Moore thinks she’s making a sound argument for a definite position. But really she sounds angry, rather than calmly rational. In her post for today she spools out another specimen of BlogLogic. “BlogLogic” is the endearing term I use to denote digitally viral fallacious reasoning spread by bloggers and infecting unsuspecting readers who are ill-equipped to pick out the flaws.

The first problem with Moore’s argument is that her conclusion is too vague to be useful. She doesn’t define this term that she’s applying with such gusto to specific individuals: “Christian fundamentalist terrorist.” Maybe she thinks the meaning of her label is obvious—a Christian fundamentalist terrorist is a Christian fundamentalist who happens to be a terrorist; or maybe a Christian fundamentalist terrorist is a terrorist who happens to be a fundamentalist Christian.

It’s doubtful that this is quite what Moore means. She seems to be plugging for a stronger link between terrorism and Christian fundamentalism. Part of what makes this murderer, Adkisson, a terrorist is that he is a fundamentalist Christian. Otherwise, he would simply be a murderer. It’s as if he killed in the name of, or for the sake of, or out of commitment to Christian fundamentalism.

I’m not sure this is quite a strong enough link to satisfy Moore. Adkisson could be more of a nutcase than a Christian fundamentalist, and still kill in the name of, or for the sake of, or even out of (fanciful) commitment to Christian fundamentalism.

It seems, then, that Shannyn Moore deliberately employs the phrase “Christian fundamentalism” in connection with terrorism in order to shame Christian fundamentalists. And this, it has to be said, is itself shameful. Moore is simply poisoning the well against a block of conservative Christians who do not, as a group, sanction the heinous crimes of Adkisson and others. If she thinks there is something inherent in the belief system of people broadly considered Christian fundamentalists that incites the exceptional and incalculably immoral behavior of persons such as Adkisson, then she needs to demonstrate that with evidence. She, of course, cannot.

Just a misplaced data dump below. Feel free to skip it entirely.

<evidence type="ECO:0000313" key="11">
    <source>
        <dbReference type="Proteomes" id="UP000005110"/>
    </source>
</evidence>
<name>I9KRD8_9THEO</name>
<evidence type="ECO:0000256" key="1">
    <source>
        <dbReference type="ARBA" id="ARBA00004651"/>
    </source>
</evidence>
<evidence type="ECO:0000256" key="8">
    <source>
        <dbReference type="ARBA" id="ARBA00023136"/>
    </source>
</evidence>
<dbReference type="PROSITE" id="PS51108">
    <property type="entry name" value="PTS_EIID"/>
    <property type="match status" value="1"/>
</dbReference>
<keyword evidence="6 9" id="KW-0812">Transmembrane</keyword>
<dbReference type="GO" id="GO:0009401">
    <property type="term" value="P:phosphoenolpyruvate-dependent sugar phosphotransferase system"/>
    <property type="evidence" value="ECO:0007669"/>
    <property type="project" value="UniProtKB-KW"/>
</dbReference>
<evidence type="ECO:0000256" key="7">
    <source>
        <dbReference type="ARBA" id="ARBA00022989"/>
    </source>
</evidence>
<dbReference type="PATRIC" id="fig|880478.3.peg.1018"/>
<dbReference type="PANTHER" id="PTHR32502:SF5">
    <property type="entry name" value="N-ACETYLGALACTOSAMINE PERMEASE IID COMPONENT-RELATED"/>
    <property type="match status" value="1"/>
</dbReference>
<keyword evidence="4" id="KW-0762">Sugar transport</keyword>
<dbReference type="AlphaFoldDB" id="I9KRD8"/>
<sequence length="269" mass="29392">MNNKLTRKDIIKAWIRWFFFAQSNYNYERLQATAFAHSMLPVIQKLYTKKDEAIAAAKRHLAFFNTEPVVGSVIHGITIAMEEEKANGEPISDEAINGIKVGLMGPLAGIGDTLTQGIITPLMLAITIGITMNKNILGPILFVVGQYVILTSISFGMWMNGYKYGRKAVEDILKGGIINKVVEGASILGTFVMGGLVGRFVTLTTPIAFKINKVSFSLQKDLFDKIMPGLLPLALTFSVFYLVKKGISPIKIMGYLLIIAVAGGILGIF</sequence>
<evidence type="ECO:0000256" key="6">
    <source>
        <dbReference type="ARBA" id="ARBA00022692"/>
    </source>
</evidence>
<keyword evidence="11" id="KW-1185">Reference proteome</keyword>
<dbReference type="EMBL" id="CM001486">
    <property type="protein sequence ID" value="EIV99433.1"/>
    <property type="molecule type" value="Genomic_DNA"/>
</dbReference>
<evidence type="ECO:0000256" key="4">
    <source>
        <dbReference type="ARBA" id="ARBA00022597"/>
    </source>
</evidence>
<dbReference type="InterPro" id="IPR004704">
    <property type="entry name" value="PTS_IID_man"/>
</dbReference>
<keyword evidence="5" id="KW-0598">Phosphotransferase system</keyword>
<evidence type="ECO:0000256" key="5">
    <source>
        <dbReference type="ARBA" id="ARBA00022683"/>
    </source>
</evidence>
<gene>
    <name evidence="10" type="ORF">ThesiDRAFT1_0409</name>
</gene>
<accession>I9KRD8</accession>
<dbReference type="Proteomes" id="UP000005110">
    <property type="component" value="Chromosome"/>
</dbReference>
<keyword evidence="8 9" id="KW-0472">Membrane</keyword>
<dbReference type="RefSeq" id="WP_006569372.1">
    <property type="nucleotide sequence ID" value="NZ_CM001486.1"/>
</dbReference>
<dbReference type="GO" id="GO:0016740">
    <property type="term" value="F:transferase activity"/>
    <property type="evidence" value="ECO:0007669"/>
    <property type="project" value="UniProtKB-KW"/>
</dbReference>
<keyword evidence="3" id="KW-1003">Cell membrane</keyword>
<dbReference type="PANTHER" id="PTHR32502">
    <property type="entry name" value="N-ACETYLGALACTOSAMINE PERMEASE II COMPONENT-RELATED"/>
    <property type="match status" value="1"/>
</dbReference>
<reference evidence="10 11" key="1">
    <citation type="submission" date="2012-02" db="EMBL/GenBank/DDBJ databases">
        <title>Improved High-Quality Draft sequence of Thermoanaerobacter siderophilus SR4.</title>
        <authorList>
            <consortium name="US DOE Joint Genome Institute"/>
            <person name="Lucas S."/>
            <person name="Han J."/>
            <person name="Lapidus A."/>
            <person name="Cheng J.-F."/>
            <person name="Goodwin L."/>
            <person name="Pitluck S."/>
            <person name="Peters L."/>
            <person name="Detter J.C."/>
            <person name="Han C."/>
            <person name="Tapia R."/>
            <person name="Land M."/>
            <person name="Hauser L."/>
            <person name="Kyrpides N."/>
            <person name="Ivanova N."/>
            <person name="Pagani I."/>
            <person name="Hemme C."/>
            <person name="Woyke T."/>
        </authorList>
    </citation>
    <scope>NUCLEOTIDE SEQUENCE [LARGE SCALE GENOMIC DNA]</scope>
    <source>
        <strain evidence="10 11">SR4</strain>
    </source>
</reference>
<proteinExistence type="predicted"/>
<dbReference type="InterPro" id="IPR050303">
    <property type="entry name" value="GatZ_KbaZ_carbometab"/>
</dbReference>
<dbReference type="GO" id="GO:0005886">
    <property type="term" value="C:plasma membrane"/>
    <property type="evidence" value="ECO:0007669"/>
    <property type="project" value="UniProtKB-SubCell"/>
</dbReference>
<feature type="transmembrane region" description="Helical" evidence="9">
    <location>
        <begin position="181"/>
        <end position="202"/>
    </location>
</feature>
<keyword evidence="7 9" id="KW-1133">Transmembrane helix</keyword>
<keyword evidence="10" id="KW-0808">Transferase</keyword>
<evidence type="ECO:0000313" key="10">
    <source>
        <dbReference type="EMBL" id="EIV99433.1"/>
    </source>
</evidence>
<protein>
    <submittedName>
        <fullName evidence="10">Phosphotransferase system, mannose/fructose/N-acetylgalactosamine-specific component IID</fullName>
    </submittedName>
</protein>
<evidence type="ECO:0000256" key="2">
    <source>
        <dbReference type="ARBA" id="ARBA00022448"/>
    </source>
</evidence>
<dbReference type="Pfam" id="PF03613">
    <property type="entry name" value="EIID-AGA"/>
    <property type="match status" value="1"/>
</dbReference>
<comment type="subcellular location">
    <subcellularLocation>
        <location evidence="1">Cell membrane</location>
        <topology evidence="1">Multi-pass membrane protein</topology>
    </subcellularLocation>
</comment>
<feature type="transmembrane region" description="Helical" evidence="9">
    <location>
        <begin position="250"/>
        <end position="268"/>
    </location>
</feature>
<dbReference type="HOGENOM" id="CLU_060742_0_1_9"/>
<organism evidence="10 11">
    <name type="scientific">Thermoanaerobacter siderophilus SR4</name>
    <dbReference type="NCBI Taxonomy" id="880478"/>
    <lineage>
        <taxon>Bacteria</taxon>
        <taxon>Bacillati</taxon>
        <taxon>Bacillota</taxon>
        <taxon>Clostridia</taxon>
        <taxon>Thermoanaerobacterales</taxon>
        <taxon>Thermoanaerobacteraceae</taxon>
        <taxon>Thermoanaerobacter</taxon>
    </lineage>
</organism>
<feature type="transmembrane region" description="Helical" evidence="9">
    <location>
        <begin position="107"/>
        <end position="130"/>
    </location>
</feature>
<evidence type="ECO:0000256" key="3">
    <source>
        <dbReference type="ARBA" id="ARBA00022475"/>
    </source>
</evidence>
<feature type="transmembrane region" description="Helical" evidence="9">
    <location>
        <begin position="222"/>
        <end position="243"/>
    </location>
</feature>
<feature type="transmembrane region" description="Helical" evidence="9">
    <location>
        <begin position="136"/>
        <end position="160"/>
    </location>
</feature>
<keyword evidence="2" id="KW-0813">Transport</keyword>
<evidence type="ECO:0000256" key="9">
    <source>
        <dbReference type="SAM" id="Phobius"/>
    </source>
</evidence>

So Moore’s conclusion is vague because her use of the phrase “Christian fundamentalist terrorist” is vague—or not. If not, then her reasoning is specious and onerous, because it is maliciously ad hominem.

There are more problems with Moore’s thesis. She does not say precisely what distinguishes an act of terror from any other murderous act. There’s also a confusion in her understanding, both of the law and of ordinary application of the concept of terrorism. Clearly she believes that Adkisson should be tried as a terrorist. But one need not commit a murder to perform an act of terrorism. There are terrorists who do not commit murder, nor even conspire to commit murder. And whether or not Adkisson’s action was a form of terrorism, it was an act of murder. He can and should be tried for murder; he almost certainly will be found guilty.

Moore isn’t satisfied with the charges. They don’t go far enough. Why? Surely things wouldn’t be any worse for Adkisson if he was tried for terrorism rather than murder. So how does Moore calculate that more would be accomplished, as she seems to think? Well, for starters, it would stigmatize a large segment of the Amerian population. It would place them under suspicion. Is that really what Moore wants?